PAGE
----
Los residentes médicos juzgaban a empleados por el Tribunal Supremo

por Brendon Nafziger, DOTmed News Associate Editor | January 11, 2011
The Supreme Court unanimously ruled that medical residents should be considered employees when it comes to gathering their Social Security taxes, the AP reports, upholding an Internal Revenue Service rule that they fall outside of exemptions for student employees.

The court said Tuesday the IRS did not have to relinquish tax money collected by the Mayo Foundation in Rochester, Minn. and the University of Minnesota, the AP said.

The Mayo Foundation was disputing a 2005 IRS rule that barred residents working more than 40 hours a week from claiming student exemptions to the tax. Previously, the IRS examined residents' eligibility for exemptions on a case-by-case basis.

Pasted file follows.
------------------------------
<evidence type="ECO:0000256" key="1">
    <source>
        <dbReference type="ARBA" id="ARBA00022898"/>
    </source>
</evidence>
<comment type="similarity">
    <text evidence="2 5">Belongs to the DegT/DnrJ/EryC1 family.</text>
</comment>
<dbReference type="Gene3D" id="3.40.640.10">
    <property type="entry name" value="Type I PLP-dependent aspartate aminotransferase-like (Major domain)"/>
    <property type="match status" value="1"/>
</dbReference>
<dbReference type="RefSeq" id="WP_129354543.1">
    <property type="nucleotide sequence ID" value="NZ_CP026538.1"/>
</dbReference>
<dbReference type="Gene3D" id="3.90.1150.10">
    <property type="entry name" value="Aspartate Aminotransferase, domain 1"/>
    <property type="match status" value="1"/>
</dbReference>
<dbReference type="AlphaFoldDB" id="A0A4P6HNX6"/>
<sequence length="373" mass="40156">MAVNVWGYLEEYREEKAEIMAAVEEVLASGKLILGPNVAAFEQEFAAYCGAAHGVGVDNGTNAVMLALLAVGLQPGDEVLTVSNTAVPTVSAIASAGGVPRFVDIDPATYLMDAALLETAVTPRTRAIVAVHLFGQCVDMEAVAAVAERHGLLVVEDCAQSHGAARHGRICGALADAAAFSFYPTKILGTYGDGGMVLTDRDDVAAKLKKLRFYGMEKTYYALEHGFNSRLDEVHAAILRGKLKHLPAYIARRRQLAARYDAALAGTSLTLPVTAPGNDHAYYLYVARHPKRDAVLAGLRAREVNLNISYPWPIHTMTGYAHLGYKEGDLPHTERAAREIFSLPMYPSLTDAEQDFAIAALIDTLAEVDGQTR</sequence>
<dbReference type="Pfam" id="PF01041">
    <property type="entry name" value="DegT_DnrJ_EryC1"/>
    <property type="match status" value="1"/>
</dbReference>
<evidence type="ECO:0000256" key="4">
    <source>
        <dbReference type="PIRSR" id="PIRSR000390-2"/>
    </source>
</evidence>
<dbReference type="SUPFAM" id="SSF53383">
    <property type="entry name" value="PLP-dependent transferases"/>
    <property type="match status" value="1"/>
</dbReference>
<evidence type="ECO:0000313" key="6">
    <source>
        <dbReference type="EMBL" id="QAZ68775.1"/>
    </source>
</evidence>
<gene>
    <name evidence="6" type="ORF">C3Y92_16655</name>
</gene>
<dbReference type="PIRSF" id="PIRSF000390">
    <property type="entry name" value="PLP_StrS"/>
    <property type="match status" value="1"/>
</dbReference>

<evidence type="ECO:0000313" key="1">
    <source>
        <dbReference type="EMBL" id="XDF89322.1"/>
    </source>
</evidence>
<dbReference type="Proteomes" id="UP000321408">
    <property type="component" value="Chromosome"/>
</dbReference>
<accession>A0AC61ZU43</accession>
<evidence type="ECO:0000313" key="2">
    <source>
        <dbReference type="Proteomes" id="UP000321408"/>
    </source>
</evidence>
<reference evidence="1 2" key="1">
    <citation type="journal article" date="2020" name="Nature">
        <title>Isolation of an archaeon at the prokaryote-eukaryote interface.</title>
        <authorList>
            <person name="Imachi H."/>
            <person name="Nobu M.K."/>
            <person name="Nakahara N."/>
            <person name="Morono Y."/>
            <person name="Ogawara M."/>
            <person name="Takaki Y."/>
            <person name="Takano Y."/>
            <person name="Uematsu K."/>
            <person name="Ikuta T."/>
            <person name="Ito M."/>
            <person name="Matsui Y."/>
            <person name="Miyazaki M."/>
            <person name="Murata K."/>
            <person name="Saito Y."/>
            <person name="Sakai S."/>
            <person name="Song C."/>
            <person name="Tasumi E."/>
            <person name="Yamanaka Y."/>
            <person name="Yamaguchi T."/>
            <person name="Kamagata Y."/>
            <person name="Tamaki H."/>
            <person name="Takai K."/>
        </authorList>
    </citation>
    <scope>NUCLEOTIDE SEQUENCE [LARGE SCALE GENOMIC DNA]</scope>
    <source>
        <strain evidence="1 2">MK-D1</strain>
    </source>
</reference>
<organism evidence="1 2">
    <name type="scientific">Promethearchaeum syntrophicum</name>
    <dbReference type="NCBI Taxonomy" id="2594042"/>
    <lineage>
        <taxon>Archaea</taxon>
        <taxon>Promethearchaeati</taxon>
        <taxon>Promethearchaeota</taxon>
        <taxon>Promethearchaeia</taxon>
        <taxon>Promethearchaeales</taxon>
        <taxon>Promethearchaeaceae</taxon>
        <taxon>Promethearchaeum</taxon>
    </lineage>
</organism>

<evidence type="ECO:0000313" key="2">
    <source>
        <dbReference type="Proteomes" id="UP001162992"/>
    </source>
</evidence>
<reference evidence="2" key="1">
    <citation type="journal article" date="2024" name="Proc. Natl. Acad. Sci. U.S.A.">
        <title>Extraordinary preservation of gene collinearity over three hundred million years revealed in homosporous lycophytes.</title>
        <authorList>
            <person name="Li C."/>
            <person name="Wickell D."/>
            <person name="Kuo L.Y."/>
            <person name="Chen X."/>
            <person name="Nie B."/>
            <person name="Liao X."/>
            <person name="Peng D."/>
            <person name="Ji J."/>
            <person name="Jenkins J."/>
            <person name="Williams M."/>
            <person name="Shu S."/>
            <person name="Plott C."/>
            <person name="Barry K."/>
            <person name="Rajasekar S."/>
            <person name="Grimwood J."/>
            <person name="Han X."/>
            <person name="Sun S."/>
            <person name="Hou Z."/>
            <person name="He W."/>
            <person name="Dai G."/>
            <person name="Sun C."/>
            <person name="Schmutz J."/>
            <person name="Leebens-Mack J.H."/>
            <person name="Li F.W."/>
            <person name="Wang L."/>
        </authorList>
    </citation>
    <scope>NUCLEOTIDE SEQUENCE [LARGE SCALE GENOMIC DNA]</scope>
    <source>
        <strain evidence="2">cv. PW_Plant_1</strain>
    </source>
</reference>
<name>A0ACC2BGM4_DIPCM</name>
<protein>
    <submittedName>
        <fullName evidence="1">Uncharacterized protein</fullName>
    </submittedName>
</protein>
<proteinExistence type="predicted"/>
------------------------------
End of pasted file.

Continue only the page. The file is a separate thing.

The amount of Social Security tax levied on medical residents is estimated to reach $700 million, according to reports.

The courts have generally sided with teaching hospitals when they have litigated on the issue of residents being considered students, the American Hospital Association said in friend-of-the-court briefs filed in support of Mayo's position in August.

The AHA also said letting the IRS rules stand would divert already "scarce resources of our country's teaching hospitals and medical schools from their crucial missions of patient care, physician training, and medical research."

The high court first heard the case, Mayo Foundation for Medical Education and Research v. the United States, in June.